Although fetal tachyarrhythmia is encountered in less than 0.1% of pregnancies [1], hydrops has been reported in up to 30–40% of fetuses with supraventricular tachycardia and in 7–43% of those with atrial flutter [2, 3]. The perinatal mortality associated with fetal hydrops has been reported as 35% regardless of treatment [4]. Several studies have described the efficacy of digoxin, sotalol, flecainide, and amiodarone for transplacental treatment of fetal tachyarrhythmia (TTFT) [5, 6]; however, a standard protocol has yet to be established. A prospective multicenter trial to establish a standardized protocol for TTFT is currently underway in Japan in which mothers are administered digoxin monotherapy, digoxin with sotalol, or digoxin with flecainide [4]. Hence, we believe that the combination of digoxin and sotalol used in this case will become mainstream for TTFT in the future.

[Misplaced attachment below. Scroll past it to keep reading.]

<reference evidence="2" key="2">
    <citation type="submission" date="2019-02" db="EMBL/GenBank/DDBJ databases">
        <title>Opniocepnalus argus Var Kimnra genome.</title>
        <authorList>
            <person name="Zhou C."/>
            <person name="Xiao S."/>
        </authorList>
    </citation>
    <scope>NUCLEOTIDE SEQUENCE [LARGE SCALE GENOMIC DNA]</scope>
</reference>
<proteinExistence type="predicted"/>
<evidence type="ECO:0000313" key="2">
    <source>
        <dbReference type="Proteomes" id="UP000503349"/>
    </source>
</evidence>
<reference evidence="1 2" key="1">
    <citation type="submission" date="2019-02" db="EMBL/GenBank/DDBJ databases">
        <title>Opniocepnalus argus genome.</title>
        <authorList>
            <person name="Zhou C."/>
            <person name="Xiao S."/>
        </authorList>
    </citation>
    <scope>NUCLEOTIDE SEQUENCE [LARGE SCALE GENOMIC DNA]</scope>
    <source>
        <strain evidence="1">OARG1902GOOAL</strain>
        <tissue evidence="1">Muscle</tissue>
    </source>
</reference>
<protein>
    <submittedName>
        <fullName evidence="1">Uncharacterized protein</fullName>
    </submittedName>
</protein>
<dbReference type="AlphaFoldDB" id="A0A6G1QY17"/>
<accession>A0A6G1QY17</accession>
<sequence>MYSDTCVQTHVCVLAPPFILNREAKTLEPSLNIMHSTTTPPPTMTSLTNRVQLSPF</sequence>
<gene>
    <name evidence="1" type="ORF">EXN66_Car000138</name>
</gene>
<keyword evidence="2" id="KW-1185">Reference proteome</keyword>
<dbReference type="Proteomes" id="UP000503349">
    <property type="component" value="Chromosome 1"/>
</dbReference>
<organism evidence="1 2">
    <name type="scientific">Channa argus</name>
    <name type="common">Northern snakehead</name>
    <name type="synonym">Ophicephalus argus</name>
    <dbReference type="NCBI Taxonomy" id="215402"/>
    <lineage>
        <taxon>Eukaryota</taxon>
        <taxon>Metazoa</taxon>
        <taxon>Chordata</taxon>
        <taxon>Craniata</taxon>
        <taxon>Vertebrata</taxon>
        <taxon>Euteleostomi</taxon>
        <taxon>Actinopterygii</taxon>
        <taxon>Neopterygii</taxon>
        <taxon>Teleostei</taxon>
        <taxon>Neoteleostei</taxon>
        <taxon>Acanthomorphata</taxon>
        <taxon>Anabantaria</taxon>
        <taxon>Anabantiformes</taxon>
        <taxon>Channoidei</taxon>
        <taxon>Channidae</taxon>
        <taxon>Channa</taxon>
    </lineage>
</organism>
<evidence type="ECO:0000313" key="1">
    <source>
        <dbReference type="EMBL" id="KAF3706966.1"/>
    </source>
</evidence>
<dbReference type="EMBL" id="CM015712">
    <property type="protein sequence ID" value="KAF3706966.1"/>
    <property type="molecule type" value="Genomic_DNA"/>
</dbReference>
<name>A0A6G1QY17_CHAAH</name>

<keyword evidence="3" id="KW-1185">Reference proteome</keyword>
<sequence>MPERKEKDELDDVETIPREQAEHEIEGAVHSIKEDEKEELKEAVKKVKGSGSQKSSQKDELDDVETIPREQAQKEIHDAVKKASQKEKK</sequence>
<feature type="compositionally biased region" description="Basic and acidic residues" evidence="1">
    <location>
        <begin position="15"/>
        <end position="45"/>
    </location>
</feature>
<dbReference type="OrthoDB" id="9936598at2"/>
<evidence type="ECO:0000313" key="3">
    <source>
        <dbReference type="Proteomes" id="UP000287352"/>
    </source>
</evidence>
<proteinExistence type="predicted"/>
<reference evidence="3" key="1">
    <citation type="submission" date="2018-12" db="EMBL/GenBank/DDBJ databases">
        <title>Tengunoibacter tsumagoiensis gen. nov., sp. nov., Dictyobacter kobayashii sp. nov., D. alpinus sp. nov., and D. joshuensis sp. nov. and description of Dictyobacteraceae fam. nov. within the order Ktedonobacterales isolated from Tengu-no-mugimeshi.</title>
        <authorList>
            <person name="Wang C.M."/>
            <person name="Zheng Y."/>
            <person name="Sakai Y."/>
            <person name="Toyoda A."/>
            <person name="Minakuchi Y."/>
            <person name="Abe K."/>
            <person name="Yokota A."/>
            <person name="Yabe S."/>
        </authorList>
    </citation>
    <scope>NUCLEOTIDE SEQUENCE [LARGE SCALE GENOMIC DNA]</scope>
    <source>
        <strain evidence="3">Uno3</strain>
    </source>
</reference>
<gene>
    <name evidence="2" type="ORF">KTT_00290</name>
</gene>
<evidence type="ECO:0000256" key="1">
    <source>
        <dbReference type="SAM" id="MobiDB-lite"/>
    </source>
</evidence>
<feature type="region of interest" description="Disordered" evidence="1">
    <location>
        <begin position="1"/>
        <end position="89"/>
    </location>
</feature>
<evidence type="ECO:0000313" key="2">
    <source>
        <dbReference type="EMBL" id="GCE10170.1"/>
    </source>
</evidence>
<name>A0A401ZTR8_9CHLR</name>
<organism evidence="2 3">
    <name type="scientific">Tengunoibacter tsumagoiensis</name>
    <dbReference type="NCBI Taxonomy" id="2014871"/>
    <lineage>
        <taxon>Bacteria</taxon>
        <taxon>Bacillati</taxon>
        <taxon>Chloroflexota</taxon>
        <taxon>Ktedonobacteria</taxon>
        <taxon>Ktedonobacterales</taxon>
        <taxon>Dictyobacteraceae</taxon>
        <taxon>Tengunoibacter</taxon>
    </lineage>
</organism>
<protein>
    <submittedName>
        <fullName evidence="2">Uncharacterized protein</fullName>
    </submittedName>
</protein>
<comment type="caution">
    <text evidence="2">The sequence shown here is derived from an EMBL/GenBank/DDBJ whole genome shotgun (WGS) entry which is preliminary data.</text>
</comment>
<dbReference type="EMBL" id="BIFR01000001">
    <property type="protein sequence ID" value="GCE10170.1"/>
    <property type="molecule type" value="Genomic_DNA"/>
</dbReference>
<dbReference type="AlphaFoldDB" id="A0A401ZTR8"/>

TTFT does not limit the mode of delivery to vaginal delivery or cesarean section, but reports describing the anesthetic management of patients receiving TTFT are rare. A single report describes the anesthetic management of a woman undergoing a cesarean section while receiving TTFT, but high-dose amiodarone was used in that case [7]. To the best of our knowledge, the present report is the first to describe the anesthetic management of a parturient receiving digoxin and sotalol for TTFT.

In planning the anesthetic management, we were concerned that spinal anesthesia may cause maternal hypotension and bradycardia, both of which may be exacerbated by the anti-arrhythmic drugs. Additionally, the intraoperative use of rescue cardiovascular agents, such as ephedrine and atropine, could worsen fetal tachycardia. Thus, continuous hemodynamic monitoring seemed warranted in this case. Here, we describe the successful anesthetic management of cesarean section in a mother who was taking digoxin and sotalol for TTFT.